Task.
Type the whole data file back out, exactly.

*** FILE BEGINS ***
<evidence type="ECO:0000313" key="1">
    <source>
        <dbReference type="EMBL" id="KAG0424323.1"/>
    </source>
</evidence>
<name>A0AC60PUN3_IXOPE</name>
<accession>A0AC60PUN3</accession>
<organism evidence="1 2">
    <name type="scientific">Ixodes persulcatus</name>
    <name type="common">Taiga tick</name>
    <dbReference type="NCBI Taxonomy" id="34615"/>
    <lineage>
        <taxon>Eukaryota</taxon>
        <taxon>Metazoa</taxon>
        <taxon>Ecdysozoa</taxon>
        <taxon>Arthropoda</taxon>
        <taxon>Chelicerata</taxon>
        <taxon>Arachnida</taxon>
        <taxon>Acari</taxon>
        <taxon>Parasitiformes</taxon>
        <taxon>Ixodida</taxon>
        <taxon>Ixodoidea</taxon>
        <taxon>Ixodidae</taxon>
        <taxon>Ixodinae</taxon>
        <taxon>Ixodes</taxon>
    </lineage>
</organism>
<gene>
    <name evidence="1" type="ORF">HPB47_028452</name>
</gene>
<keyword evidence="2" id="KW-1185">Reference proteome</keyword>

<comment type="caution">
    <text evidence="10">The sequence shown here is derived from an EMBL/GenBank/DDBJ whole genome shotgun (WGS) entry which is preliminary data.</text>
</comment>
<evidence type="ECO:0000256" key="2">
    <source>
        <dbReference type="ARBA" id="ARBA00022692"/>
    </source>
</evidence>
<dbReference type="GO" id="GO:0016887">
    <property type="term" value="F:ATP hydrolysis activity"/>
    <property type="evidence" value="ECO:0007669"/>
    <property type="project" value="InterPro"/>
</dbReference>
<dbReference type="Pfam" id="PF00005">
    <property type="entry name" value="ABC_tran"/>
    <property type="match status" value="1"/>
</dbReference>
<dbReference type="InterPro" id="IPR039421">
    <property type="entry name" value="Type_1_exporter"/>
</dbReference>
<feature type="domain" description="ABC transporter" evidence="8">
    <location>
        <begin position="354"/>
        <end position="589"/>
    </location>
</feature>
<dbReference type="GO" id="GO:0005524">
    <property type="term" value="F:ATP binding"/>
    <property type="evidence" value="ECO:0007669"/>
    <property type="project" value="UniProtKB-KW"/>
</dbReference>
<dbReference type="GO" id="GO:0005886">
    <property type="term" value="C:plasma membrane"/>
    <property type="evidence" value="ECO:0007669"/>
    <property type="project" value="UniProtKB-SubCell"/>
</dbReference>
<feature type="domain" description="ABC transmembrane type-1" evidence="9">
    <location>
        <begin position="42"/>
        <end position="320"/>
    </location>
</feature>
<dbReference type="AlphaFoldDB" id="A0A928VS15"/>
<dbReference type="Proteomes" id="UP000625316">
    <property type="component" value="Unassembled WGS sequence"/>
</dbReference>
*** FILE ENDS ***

<evidence type="ECO:0000313" key="1">
    <source>
        <dbReference type="EMBL" id="KAG0424323.1"/>
    </source>
</evidence>
<name>A0AC60PUN3_IXOPE</name>
<accession>A0AC60PUN3</accession>
<organism evidence="1 2">
    <name type="scientific">Ixodes persulcatus</name>
    <name type="common">Taiga tick</name>
    <dbReference type="NCBI Taxonomy" id="34615"/>
    <lineage>
        <taxon>Eukaryota</taxon>
        <taxon>Metazoa</taxon>
        <taxon>Ecdysozoa</taxon>
        <taxon>Arthropoda</taxon>
        <taxon>Chelicerata</taxon>
        <taxon>Arachnida</taxon>
        <taxon>Acari</taxon>
        <taxon>Parasitiformes</taxon>
        <taxon>Ixodida</taxon>
        <taxon>Ixodoidea</taxon>
        <taxon>Ixodidae</taxon>
        <taxon>Ixodinae</taxon>
        <taxon>Ixodes</taxon>
    </lineage>
</organism>
<gene>
    <name evidence="1" type="ORF">HPB47_028452</name>
</gene>
<keyword evidence="2" id="KW-1185">Reference proteome</keyword>

<comment type="caution">
    <text evidence="10">The sequence shown here is derived from an EMBL/GenBank/DDBJ whole genome shotgun (WGS) entry which is preliminary data.</text>
</comment>
<evidence type="ECO:0000256" key="2">
    <source>
        <dbReference type="ARBA" id="ARBA00022692"/>
    </source>
</evidence>
<dbReference type="GO" id="GO:0016887">
    <property type="term" value="F:ATP hydrolysis activity"/>
    <property type="evidence" value="ECO:0007669"/>
    <property type="project" value="InterPro"/>
</dbReference>
<dbReference type="Pfam" id="PF00005">
    <property type="entry name" value="ABC_tran"/>
    <property type="match status" value="1"/>
</dbReference>
<dbReference type="InterPro" id="IPR039421">
    <property type="entry name" value="Type_1_exporter"/>
</dbReference>
<feature type="domain" description="ABC transporter" evidence="8">
    <location>
        <begin position="354"/>
        <end position="589"/>
    </location>
</feature>
<dbReference type="GO" id="GO:0005524">
    <property type="term" value="F:ATP binding"/>
    <property type="evidence" value="ECO:0007669"/>
    <property type="project" value="UniProtKB-KW"/>
</dbReference>
<dbReference type="GO" id="GO:0005886">
    <property type="term" value="C:plasma membrane"/>
    <property type="evidence" value="ECO:0007669"/>
    <property type="project" value="UniProtKB-SubCell"/>
</dbReference>
<feature type="domain" description="ABC transmembrane type-1" evidence="9">
    <location>
        <begin position="42"/>
        <end position="320"/>
    </location>
</feature>
<dbReference type="AlphaFoldDB" id="A0A928VS15"/>
<dbReference type="Proteomes" id="UP000625316">
    <property type="component" value="Unassembled WGS sequence"/>
</dbReference>